I wanted to discuss this question with expert bargain-hunters as a benefit for our readers who are adjusting to new circumstances. Maybe living frugally is a decision that is borne out of necessity for you rather than choice. I’ve spent some time interviewing frugalistas that have something to say about that topic. For those of you who are loving your financial choices and enjoying life because of them, read on and enjoy the encouragement – you’re doing the right thing! And for those of you that are relatively new to this, I think you’ll appreciate the useful tips we’ve gathered in this series.
One of the people I turned to for advice is Danny Kofke, author of How to Survive (and Perhaps Thrive) on a Teacher’s salary. Danny lives in Georgia with his wife and two daughters. They live (and thrive) on Danny’s teaching salary. I found his perspective to be inspirational. I’ve broken down our interview into four segments. Today’s post starts with Danny’s advice to begin with writing down your expenses. This process can be painful and take discipline, but Danny says that:
it is necessary in order to get control of your finances – if you don’t where your money is going, how can you have it work for you? I have friends that never balance their checkbooks and get hit with overdraft fees every month. That is like taking $30 and throwing it out of your car window. If it is too difficult to write down purchases at the time you make them, I suggest you have a basket in your house where you can put all of your receipts. At the end of each day look at these and balance your checkbook and write them down. This should take maybe ten minutes at the most.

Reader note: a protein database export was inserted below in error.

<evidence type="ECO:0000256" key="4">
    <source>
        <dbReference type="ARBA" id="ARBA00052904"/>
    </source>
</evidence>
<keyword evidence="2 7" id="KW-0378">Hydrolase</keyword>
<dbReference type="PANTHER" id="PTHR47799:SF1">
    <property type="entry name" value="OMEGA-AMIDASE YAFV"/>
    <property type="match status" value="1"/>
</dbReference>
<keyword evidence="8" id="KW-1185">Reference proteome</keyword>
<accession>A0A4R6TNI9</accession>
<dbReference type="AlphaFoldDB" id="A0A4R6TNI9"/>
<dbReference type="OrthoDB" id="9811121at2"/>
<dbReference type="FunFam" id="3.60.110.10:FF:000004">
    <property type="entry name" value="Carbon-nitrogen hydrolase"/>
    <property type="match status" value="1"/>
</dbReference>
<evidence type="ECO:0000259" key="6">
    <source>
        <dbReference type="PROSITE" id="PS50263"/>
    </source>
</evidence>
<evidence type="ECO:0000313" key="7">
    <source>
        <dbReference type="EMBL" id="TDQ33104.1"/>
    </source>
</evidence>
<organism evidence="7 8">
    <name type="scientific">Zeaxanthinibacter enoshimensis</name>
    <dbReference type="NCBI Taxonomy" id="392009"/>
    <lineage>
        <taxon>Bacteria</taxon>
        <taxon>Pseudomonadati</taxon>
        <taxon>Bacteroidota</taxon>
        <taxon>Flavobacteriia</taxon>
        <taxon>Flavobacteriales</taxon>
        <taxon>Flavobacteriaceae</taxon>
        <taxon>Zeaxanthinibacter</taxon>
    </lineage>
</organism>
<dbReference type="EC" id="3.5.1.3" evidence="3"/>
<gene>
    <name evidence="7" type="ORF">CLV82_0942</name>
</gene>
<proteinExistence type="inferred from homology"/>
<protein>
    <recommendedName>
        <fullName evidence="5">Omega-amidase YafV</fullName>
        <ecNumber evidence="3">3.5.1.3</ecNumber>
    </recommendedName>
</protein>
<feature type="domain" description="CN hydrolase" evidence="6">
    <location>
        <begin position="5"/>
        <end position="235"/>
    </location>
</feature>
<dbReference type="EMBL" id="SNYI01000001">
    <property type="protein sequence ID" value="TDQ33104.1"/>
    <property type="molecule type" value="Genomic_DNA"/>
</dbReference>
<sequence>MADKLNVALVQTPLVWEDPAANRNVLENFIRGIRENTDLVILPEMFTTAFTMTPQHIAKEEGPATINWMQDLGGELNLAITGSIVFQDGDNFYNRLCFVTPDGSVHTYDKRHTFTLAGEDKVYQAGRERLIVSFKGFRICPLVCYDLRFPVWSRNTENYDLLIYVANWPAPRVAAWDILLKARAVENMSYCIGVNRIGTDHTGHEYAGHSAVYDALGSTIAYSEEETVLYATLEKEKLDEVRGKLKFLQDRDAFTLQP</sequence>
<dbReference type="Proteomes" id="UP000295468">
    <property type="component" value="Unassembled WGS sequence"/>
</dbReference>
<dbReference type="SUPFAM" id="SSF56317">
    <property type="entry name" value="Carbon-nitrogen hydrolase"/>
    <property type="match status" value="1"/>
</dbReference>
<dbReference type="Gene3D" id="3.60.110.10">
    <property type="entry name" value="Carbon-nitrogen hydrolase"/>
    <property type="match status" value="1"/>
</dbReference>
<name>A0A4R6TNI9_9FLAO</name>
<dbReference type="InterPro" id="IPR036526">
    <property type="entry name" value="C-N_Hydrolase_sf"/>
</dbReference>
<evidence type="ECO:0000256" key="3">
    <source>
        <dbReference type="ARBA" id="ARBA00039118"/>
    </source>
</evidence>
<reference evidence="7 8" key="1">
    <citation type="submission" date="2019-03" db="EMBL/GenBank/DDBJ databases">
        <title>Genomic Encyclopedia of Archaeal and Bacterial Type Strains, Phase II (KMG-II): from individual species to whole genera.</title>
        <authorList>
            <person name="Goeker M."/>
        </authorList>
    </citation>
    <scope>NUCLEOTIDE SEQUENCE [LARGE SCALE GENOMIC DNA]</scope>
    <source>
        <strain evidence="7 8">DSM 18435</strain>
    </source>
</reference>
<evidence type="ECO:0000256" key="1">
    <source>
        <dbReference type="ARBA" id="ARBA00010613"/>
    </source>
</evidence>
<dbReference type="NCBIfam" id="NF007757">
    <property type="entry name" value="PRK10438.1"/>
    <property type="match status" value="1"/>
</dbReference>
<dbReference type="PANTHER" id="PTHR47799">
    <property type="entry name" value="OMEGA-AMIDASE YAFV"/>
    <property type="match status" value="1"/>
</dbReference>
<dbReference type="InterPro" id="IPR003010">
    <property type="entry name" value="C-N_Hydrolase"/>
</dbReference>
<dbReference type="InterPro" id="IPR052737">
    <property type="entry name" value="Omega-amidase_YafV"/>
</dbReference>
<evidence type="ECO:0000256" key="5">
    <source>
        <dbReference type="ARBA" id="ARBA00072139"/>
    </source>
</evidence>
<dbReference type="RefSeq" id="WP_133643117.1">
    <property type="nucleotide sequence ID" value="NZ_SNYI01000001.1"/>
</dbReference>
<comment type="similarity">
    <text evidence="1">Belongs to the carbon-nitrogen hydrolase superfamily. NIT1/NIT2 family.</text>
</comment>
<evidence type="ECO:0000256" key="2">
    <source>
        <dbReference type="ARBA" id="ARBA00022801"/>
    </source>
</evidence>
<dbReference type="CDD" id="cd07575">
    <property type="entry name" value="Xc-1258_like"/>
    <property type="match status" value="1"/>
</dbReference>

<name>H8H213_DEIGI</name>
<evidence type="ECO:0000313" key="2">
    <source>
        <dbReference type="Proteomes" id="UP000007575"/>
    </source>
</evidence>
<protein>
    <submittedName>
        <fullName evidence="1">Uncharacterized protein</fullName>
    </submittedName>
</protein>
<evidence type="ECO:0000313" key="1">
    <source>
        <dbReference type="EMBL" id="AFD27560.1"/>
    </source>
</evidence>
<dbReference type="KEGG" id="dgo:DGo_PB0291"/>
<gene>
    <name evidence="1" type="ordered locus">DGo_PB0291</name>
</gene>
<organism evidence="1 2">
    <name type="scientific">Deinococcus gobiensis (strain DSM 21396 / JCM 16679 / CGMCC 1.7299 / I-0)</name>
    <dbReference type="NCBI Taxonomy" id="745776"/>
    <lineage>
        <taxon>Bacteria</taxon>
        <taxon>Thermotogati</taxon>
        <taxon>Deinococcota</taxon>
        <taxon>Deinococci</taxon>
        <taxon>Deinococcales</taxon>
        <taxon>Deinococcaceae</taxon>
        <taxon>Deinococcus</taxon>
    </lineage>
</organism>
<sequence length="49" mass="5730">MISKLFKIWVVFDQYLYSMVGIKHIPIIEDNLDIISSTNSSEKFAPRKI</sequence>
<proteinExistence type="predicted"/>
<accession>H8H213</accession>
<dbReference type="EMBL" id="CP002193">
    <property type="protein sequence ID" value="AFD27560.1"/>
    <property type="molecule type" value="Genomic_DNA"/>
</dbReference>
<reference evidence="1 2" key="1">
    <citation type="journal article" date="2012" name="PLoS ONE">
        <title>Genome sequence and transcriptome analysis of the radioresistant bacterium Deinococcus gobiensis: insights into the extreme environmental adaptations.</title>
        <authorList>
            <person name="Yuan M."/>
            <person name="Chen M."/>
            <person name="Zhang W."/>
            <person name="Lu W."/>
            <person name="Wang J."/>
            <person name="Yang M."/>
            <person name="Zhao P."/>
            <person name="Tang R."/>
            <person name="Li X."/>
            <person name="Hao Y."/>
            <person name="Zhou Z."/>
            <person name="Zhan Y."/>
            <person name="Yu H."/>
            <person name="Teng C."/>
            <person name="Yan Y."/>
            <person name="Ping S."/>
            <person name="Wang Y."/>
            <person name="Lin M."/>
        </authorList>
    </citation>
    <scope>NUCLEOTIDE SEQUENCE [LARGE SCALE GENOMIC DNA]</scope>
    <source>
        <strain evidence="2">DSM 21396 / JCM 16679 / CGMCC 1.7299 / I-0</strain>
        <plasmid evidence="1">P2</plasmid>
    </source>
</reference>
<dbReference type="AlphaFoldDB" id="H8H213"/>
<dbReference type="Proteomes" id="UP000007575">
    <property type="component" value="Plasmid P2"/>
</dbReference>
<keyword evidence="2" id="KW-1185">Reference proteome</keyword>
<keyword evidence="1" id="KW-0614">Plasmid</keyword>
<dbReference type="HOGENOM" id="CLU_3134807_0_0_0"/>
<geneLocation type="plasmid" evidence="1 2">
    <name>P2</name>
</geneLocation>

Doing this daily is crucial according to Danny. People get into trouble when they avoid doing this on a daily basis. Waiting too long makes purchases add up and it seems like too much work to keep track of them.
Does this chore of keeping track of your expenses lead to increased happiness? Absolutely yes according to Danny:
I feel that being meticulous with our money actually increases our fun. We know that whatever we buy we can actually afford. We never have buyer’s remorse because we have planned for our purchases. There are a lot of people that feel great Christmas shopping but when January comes and the credit card bills start coming in, they get depressed. We never experience this because we know exactly how much we have to spend and spend only that amount. (Emphasis mine).
I know how it feels to carefully plan Holiday gifts and then “get into the spirit” and spend more than we have. It has robbed us of the joy somewhat because we knew the bills would be too high in January. But even everyday expenditures add up quickly, so it is important to begin the daily exercise of writing down what you spend so you can know exactly how much you have and can enjoy spending that much or less.
You can find out more about Danny Kofke and his book at his blog: http://www.dannykofke.blogspot.com/
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